This project has received funding from the European Union’s Horizon 2020 research and innovation programme under grant agreement No 870787.
Adopting an interdisciplinary perspective, ASILE examines the characteristics of international and country-specific asylum governance instruments and arrangements, and their compatibility with international and regional human rights and refugee laws.
It seeks to facilitate a ground-breaking understanding of the role and impacts of legal and policy responses – instruments and arrangements on refugee protection and sharing responsibility from the perspective of their effectiveness, fairness and consistency with international and regional legal and human rights and refugee law standards. It will do so through an interdisciplinary examination and mapping of UN GCR actors and key policy and legal instruments on mobility and containment, and the impacts of vulnerability and status recognition assessments over individuals in search of international protection. The basic research question is:
What are the characteristics and impacts of emerging international systems and EU asylum governance regimes, and what are their policy implications for EU’s role in the implementation of the UN GCR?
ASILE research objectives are:
- To advance the state-of-the-art by bringing about a new conceptual and ground-breaking understanding to refugee studies on the notions of containment2 and mobility, their intersections and their inclusionary and exclusionary effects from the perspective of international refugee protection.
- To contribute with a ground-breaking understanding of current and future asylum governance regimes, and the characteristics and impacts of policy and legal instruments and arrangements, including those on responsibility sharing.
- To implement a set of policy engagement activities securing effective linkages between the project research results and relevant policy processes, discourses and outputs in the scope of the UN GCR. In particular, the ASILE project operationalizes a set of think tank and policy engagement methods bridging the qualitative and quantitative findings to the development of future asylum policies. These will include regional Task Forces, Strategic Visioning and in loci Workshops aimed at identifying promising practices and exploring policy options with relevant stakeholders.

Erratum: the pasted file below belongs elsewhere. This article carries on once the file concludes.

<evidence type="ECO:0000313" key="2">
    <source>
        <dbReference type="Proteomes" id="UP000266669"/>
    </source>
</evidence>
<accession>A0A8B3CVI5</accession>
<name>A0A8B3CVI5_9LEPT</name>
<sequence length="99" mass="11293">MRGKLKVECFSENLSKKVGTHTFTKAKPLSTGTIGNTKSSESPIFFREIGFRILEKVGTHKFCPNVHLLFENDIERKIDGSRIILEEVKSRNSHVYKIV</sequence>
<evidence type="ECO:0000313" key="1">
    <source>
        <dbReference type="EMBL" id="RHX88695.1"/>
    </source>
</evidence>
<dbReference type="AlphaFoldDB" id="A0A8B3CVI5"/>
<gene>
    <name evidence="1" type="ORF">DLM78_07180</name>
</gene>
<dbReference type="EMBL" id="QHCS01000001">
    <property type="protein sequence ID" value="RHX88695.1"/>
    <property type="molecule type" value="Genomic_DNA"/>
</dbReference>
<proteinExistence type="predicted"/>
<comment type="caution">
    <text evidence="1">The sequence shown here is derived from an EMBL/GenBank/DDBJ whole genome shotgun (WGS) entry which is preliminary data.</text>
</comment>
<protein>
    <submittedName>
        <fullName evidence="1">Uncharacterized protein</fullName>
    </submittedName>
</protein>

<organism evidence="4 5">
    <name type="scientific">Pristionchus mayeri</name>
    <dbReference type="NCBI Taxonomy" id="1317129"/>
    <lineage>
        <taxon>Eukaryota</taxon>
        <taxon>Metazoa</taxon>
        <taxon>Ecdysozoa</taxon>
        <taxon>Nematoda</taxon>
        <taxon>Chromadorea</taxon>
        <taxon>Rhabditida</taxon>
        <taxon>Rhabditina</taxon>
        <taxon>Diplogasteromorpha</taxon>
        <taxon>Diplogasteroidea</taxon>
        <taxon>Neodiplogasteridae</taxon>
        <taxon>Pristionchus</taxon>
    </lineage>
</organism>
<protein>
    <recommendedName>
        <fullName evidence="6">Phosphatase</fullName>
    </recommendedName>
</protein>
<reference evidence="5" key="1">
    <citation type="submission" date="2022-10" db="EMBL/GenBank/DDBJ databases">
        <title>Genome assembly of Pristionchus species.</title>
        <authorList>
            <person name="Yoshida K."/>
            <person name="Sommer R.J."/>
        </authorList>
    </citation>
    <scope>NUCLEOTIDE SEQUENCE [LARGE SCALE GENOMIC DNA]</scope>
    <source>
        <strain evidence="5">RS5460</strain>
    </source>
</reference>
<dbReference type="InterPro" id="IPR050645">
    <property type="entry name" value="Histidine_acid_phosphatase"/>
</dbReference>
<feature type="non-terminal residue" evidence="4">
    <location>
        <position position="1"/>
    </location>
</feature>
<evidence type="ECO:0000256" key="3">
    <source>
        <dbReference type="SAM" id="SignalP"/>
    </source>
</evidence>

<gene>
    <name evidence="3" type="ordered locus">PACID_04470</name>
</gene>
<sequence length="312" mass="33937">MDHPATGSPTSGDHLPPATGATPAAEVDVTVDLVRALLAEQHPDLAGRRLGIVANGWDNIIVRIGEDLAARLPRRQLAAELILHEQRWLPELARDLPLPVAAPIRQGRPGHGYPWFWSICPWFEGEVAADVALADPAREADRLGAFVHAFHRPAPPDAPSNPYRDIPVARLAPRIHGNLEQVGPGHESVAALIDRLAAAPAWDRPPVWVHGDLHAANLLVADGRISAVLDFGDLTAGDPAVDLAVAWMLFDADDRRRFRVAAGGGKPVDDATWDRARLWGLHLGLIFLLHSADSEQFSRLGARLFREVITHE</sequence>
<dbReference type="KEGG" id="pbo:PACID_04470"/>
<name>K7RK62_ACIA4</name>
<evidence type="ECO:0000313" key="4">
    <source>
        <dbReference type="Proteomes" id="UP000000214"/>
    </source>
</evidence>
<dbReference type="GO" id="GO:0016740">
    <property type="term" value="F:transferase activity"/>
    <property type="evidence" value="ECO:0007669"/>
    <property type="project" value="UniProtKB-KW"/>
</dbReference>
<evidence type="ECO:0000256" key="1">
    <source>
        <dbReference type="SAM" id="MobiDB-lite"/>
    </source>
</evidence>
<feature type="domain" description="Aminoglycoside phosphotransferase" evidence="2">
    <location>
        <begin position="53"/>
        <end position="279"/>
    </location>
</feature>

- The project will set the foundations for the future development of a Global Academic Association on Refugee Studies and the UN GCR. A key innovative output of the project will be the setting up of the ASILE Global Portal constituting a one-stop web-based toolkit offering country-specific information/profile on asylum governance regimes and instruments and key developments in light of the priorities and targets enshrined in the implementation of the UN GCR. Other innovative elements are ASILE Training Schools and ASILE Fellowship programme for refugee scholars, and the ambition to set up a new Global Academic Association on Refugee Studies.
The country-cases which ASILE examines are: Bangladesh, Brazil, Canada, Jordan, Turkey and South Africa.
The Migration Policy Centre (MPC) contributes to ASILE through the study of the state of the art of asylum and refugee governance in the six case countries. The MPC also leads research on the mapping and examination of UN GCR actors in the six country-cases, and contributes with outreach and training on asylum and refugee governance.
ASILE has received funding from the European Union’s Horizon 2020 Research and Innovation Programme under grant agreement no. 870787. It will run from December 2019 through January 2024. It encompasses a consortium of 13 universities, think tanks and international organizations located in 11 countries in three different continents. It is coordinated by the Centre for European Policy Studies (CEPS), Brussels. At the MPC it is led by Prof. Andrew Geddes, Director of the MPC and Chair of Migration Studies at the Robert Schuman Centre.